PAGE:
When people come to jail, any cash they have on them is deposited in an Inmate Account. Upon release, a check is written to the person for the balance remaining.
Or used to be.
Yes, Gentle Readers, a critter has forged Sheriff's Office Inmate Checks.
Now, let me ask you something: if you were employed in a business or institution that cashes checks, and one day someone brings in a check with the words,
BUGSCUFFLE COUNTY SHERIFF'S OFFICE
across the front of the check in big, blue you-can't-miss-this letters, said person wanting you to cash this check for a couple of hundred dollars...
...would that kind of thing sort of get your attention, and maybe stick in your mind?
Well, what if the same person came in three days in a row and cashed four different ***PRISONER ACCOUNT*** checks -- each one for several hundred dollars?
You know, on CSI they would have fumed for fingerprints, checked for trace epithelial skin cells and gotten DNA, matched the ink to the printer cartridge and the writing on the check to a specific make, model and individual printer.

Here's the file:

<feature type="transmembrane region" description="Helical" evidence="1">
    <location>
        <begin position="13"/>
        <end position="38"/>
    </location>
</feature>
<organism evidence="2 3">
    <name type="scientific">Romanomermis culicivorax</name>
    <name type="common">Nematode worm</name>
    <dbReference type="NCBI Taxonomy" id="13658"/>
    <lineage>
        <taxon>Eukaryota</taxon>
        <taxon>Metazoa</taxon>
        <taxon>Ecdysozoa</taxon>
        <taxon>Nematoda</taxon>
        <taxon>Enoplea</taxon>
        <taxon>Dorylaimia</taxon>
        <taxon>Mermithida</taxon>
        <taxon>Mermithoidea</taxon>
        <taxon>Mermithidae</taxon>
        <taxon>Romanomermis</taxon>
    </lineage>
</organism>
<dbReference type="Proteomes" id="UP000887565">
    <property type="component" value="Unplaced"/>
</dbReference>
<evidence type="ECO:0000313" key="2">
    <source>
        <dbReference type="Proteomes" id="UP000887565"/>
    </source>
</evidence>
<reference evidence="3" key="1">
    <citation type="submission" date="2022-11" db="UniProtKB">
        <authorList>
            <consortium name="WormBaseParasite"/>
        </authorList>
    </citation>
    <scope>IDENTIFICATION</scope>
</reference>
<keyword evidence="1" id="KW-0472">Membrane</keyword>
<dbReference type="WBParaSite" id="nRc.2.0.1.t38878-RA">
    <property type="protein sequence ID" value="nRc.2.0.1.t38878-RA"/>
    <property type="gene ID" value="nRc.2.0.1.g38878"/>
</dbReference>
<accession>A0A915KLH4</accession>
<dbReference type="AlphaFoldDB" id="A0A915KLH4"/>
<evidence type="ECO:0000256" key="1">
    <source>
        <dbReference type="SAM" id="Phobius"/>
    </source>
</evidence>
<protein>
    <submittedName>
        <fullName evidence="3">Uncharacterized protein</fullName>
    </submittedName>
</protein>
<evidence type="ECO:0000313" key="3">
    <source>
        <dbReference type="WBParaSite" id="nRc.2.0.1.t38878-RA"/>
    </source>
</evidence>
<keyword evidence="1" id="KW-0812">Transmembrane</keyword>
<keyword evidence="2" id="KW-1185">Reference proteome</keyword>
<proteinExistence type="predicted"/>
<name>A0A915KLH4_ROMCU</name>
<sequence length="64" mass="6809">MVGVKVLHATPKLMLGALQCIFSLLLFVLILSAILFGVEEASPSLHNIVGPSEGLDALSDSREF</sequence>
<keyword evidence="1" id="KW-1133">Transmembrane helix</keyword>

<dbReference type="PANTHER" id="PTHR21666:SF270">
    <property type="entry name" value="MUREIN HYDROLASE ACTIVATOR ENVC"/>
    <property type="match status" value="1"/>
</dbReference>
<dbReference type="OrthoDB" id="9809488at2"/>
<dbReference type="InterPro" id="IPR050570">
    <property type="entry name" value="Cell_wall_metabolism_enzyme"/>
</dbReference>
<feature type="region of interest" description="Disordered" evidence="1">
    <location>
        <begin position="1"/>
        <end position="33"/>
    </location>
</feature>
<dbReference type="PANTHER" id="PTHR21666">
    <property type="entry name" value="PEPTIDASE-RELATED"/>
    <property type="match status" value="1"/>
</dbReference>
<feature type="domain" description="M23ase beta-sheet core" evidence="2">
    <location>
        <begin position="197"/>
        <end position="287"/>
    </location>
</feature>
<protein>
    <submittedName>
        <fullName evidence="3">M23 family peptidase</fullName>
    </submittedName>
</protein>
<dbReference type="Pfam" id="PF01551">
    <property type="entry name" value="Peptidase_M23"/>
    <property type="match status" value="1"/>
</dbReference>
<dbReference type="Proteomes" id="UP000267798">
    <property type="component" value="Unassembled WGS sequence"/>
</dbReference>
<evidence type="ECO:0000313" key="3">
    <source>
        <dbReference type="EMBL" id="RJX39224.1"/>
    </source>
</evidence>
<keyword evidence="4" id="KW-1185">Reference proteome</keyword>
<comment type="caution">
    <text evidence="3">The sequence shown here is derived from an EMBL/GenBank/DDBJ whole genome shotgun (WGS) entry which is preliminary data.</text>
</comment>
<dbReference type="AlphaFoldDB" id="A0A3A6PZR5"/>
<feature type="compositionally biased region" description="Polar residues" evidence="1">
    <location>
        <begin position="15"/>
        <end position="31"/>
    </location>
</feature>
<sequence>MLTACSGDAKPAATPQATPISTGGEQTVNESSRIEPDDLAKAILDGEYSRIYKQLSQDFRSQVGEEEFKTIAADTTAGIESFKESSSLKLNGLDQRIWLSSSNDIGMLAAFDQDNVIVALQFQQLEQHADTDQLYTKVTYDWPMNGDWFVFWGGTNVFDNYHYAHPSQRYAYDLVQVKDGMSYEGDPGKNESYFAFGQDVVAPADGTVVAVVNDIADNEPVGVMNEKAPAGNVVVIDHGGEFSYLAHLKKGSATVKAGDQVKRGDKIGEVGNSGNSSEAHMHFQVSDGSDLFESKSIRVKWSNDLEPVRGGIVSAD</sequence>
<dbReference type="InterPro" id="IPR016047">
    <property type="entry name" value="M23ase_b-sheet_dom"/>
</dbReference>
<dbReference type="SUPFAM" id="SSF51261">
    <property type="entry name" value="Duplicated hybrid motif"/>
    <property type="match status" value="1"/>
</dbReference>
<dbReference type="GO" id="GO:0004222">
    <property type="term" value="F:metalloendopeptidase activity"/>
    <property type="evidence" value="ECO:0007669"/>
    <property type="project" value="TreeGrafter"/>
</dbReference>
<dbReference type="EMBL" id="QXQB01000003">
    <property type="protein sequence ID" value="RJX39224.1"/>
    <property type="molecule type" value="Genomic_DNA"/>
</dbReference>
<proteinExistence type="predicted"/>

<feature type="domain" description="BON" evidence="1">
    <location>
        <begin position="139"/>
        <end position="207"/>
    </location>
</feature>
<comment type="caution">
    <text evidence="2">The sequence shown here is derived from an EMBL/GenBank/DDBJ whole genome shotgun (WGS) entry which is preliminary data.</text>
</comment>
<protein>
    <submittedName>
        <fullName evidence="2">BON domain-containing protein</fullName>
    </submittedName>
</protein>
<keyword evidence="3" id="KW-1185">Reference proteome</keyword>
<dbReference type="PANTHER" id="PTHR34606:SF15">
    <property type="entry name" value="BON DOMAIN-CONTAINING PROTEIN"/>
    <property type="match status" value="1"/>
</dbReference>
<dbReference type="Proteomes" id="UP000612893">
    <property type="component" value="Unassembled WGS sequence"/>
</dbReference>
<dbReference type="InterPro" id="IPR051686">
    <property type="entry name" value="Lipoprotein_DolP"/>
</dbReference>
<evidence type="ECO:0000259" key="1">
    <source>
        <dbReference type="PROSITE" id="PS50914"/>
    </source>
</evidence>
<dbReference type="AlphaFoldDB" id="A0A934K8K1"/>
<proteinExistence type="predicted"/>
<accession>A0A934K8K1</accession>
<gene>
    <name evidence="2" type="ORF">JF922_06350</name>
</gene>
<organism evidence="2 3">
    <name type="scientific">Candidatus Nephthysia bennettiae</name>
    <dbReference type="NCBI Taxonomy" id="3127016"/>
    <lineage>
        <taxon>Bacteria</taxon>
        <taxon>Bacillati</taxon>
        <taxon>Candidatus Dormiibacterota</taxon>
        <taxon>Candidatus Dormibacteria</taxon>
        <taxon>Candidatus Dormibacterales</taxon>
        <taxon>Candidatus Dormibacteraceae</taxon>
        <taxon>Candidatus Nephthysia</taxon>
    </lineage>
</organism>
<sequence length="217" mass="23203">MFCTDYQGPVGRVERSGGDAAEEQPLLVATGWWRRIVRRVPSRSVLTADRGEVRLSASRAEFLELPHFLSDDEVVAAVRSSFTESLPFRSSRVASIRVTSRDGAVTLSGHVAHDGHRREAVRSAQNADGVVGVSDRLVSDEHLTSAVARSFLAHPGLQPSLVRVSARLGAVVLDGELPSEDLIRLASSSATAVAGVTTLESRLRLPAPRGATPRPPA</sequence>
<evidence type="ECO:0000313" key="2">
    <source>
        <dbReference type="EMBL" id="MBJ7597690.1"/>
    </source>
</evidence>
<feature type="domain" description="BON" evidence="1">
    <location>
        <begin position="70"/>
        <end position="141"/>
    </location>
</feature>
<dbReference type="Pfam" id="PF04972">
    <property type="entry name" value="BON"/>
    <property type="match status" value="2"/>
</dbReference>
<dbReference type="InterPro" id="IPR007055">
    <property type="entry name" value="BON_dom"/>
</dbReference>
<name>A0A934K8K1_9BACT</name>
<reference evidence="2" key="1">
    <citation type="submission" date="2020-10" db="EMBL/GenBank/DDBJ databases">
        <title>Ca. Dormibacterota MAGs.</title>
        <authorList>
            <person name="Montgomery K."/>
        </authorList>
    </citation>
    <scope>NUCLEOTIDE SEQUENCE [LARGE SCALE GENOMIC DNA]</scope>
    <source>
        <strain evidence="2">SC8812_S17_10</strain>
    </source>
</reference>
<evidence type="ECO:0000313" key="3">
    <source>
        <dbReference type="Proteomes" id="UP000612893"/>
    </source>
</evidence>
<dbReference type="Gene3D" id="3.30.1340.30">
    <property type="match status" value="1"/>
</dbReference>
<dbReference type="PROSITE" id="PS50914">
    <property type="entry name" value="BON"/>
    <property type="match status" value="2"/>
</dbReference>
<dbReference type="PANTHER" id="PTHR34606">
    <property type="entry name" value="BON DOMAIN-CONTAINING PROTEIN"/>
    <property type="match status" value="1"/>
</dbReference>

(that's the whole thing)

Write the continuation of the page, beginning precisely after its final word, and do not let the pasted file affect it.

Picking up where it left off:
Handwriting experts would have been consulted on the signature on each check, pen experts would have chimed in on the what type of pen was used, and somebody would have wound up looking at the check with an incredibly bright flashlight in a dark room (why they would do this, I don't know but they do it every episode).
'Round here, the detective on the case ran the Drivers License number written on each check by the cashier. Then he took the name that came back and ran it through local/TCIC/NCIC and discovered that the person attached to that name had an extensive criminal history for ...
... wait for it ...
So, he took a mugshot of the person who belonged to the Drivers License, put it in a photo line-up with five other folks and took it to the teller -- who had no difficulty at all pointing to the person who had been cashing the ***PRISONER ACCOUNT*** checks.
Ten minutes of office work, and half-an-hour of driving to-and-fro.
CSI probably had more fun, though.